UNITED STATES DISTRICT COURT EASTERN DISTRICT OF NEW YORK
December 27, 1963
UNITED STATES of America
George H. HOCK, Jr., Defendant
The opinion of the court was delivered by: RAYFIEL
On October 3, 1963 a second superseding indictment was filed against the above-named defendant. It consisted of nine counts, and charged him with acts violative of Sections 1708, 495 and 2 of Title 18, United States Code. He was arraigned thereunder on October 24, 1963 and entered a plea of 'not guilty on the grounds of insanity'. On December 16, 1963 a hearing was held under Section 4244 of Title 18, supra, for the purpose of obtaining evidence respecting the defendant's present mental condition. Several qualified psychiatrists testified and documentary evidence was introduced at the hearing. The facts follow.
Late in March, 1963 Judge Bruchhausen made an order committing the defendant (Hock) to the Kings County Hospital for examination as to his mental condition. On April 1, after two interviews with Hock, each lasting about half an hour, Dr. Emil G. Winkler, a qualified psychiatrist attached to said hospital, made his report thereon to this Court wherein he stated, inter alia, that on the occasion of both interviews Hock was 'unable to discuss his charge in a reasonable manner,' and diagnosed his condition as 'Schizophrenic Reaction -- Mixed Type.' The report recommended that the patient (Hock) be 'certified to a state hospital for treatment of his mental condition.'
On May 7, pursuant to an order of certification of the Supreme Court of the State of New York, he was admitted to Creedmoor State Hospital. His case history, obtained on admission, showed that he had been confined in Kings Park State Hospital from August, 1956 to March, 1957, and that in January, 1961, he had applied for and obtained employment in Creedmoor as an attendant, resigning after some three months. On May 8, after a preliminary interview and examination, his condition was diagnosed as 'Schizophrenia, Mixed Type.' On May 14 his case was reviewed and the diagnosis changed to 'Schizophrenia, paranoid type'.
On June 21, after his transfer from one facility at Creedmoor to another, he was again interviewed by a psychiatrist who reported that Hock 'related in full his delusional material'. The same psychiatrist interviewed him again on July
3. His report thereon states, among other things, that on June 22, the day following his previous interview, Hock had said that he wishes to retract 'all ridiculous material' which he had given the psychiatrists on the preceding day. He apologized for his deceit and explained that he had consistently faked mental illness when at the observation ward at Kings County Hospital in order to avoid the penitentiary. He stated further that he had borrowed his delusional ideas from a textbook on psychiatry. Dr. Troiano, the author of the report, found that while Hock was entering a phase of remission he could be considered still clinically psychotic and in need of further hospitalization 'in order to secure as full and permanent remission as possible'.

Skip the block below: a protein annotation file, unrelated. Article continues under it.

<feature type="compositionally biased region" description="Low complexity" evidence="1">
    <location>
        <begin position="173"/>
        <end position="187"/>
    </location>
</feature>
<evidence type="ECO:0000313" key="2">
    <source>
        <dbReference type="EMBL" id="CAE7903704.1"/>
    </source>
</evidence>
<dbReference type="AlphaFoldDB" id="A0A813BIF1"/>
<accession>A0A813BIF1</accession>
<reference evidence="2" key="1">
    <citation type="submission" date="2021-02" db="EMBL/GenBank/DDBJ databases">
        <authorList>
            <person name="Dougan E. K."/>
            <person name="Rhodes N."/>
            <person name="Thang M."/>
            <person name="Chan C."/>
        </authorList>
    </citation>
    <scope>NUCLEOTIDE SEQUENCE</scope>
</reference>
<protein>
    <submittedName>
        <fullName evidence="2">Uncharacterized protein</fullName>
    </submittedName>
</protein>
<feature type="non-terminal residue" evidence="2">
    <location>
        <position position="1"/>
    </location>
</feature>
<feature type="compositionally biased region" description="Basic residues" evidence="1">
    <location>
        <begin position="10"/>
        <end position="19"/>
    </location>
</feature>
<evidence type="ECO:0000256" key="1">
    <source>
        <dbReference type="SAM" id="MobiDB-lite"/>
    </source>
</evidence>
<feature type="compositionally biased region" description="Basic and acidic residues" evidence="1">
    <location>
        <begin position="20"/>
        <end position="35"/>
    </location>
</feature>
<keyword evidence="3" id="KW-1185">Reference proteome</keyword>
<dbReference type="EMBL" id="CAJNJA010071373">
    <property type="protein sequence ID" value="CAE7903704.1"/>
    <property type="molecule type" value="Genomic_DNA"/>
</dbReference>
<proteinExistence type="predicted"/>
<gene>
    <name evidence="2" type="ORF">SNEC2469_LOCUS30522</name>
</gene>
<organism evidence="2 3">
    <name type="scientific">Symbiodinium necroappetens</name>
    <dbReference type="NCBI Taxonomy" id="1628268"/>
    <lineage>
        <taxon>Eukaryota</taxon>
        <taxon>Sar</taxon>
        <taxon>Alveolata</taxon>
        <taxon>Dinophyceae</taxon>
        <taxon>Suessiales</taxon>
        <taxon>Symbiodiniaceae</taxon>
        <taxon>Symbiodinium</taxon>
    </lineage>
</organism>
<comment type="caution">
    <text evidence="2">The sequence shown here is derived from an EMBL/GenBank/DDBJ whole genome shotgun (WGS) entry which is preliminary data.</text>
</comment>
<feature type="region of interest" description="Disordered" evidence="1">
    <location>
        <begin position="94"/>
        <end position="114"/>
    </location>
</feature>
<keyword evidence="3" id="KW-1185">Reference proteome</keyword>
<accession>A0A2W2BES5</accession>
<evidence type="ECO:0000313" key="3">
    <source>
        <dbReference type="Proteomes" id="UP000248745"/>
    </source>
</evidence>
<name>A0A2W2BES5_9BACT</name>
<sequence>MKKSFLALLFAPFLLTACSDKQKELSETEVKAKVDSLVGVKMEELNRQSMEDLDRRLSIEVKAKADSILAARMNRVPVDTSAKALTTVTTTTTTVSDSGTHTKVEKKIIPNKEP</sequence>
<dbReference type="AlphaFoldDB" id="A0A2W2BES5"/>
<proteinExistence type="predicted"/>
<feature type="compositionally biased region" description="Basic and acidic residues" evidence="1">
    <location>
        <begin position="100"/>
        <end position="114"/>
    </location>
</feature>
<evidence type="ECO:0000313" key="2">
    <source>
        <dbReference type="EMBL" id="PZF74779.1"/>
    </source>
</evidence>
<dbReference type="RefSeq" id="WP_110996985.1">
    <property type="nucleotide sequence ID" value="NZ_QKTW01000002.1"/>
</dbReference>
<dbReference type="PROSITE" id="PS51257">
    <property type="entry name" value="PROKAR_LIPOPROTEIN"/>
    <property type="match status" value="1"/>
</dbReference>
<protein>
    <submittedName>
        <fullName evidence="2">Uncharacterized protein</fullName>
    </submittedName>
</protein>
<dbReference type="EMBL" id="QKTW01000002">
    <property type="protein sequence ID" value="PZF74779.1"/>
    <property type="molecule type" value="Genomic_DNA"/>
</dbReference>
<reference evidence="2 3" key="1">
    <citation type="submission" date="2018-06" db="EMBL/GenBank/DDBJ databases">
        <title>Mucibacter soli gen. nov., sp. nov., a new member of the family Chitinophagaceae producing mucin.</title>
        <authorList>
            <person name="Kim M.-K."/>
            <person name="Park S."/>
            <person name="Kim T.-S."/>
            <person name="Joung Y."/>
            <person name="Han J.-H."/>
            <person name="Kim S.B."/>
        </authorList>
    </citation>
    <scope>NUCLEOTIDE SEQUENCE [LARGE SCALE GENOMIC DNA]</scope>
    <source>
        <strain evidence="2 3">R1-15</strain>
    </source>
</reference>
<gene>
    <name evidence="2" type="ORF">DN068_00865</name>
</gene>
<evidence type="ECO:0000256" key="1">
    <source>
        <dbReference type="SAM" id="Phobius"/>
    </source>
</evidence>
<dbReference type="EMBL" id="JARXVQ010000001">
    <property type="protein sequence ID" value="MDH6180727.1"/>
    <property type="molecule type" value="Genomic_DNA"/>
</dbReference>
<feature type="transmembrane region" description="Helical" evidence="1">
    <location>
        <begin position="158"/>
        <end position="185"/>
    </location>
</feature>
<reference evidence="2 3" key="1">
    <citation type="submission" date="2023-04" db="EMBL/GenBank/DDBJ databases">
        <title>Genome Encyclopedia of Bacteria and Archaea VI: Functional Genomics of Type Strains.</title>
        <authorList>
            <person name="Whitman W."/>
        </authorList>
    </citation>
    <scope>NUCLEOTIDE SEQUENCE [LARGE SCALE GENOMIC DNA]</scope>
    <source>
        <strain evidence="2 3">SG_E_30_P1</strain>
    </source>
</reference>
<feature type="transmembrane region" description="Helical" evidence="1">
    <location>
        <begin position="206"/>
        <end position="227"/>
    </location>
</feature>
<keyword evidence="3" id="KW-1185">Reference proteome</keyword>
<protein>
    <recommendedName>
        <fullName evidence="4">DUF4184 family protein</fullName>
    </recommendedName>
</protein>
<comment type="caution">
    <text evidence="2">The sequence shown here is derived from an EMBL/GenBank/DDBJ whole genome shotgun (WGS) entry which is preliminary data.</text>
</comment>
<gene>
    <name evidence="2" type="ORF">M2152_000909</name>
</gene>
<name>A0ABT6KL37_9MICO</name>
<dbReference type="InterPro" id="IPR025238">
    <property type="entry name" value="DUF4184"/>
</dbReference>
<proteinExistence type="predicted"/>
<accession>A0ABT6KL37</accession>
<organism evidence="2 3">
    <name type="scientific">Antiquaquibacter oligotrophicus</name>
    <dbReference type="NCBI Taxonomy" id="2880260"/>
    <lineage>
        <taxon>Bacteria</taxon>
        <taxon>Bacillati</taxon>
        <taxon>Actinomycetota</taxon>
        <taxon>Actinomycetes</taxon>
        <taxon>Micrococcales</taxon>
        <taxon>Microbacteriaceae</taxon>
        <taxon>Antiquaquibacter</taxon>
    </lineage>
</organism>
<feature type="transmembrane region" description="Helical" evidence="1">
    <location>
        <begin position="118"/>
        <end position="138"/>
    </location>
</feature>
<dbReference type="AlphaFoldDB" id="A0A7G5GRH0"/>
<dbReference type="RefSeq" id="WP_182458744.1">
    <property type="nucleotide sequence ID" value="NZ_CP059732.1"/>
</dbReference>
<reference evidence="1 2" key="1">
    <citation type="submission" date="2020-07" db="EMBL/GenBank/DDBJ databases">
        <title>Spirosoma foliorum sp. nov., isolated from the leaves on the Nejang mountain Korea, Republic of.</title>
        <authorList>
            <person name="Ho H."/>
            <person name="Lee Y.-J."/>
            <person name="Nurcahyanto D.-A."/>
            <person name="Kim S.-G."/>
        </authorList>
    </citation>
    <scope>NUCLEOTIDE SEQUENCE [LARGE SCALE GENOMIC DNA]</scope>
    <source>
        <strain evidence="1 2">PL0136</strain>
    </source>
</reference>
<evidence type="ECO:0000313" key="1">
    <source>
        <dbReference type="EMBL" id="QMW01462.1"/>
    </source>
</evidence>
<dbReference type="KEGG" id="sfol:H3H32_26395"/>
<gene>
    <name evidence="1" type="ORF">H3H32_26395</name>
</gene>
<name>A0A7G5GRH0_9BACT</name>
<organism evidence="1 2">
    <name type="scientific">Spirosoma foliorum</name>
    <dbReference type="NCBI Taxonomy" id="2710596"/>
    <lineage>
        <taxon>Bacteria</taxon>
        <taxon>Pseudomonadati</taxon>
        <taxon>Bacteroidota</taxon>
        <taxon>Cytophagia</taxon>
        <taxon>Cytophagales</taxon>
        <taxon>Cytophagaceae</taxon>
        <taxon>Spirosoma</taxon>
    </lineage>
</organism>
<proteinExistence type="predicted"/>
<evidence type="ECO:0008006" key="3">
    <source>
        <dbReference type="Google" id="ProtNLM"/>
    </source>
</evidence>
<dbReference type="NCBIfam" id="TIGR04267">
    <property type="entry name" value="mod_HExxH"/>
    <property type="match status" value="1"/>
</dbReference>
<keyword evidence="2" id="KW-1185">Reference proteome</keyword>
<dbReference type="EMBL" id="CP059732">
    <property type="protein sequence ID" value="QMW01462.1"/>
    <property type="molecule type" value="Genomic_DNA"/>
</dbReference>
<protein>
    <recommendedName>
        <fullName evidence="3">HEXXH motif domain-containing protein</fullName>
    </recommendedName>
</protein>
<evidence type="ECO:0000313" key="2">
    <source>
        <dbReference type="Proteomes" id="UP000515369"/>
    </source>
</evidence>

Further psychological tests of Hock were made on July 8 and 9, resulting in a change of diagnosis to 'Schizophrenia -- Undiff. Type'. On July 17 he was presented to a staff conference of psychiatrists at Creedmoor, presided over by Dr. A. S. Impastato. The report of that interview and examination states that 'the patient is in excellent contact. Verbal productions are coherent and goal directed. His mood was one of moderate anxiety. Patient releates (sic) prior that to his hospitalization at Kings Park he was told by fellow inmates that if he faked insanity he could be released from federal prison. He claims that he made up the symptoms as he went along, noting the examining physician's reactions. Prior to this present admission he claims that he read a psychiatric text book concerning various mental illnesses, studied several case histories of Paranoid Schizophrenia, so that he could imitate the various symptoms. He states that he told various members of his family to corroborate his feigned mental illness. Patient denies hallucinations, delusions and ideas of reference. He states that he would prefer at present to serve a prison term rather than remain in a mental hospital. The psychological report which was made while the patient was trying to give the impression of sanity, reveals consistant (sic) symptomatology suggestive of a basic Schizophrenic process. The members of the Staff at present felt that the patient was somewhat immature and basically two diagnosis (sic) were offered for consideration; one that he was (sic) PSYCHOSIS WITH PSYCHOPATHIC PERSONALITY, in good remission; and the other being SCHIZOPHRENIA PSEUDO-PSYCHOPATHIC TYPE. It was the general consensus that we were dealing with a Schizophrenic person who used psychopathic methods in dealing with his environment. For that reason the diagnosis is being changed to SCHIZOPHRENIA, PSEUDO-PSYCHOPATHIC TYPE. It was also the unanimous opinion that the patient's mental condition is such that he is competent to understand the nature of the charges and is able to confer with council (sic) and assist in his defense. The patient may be DISCHARGED INTO THE CUSTODY OF THE U.S. MARSHALLS (Sic). CONDITION MUCH IMPROVED.' (Emphasis supplied).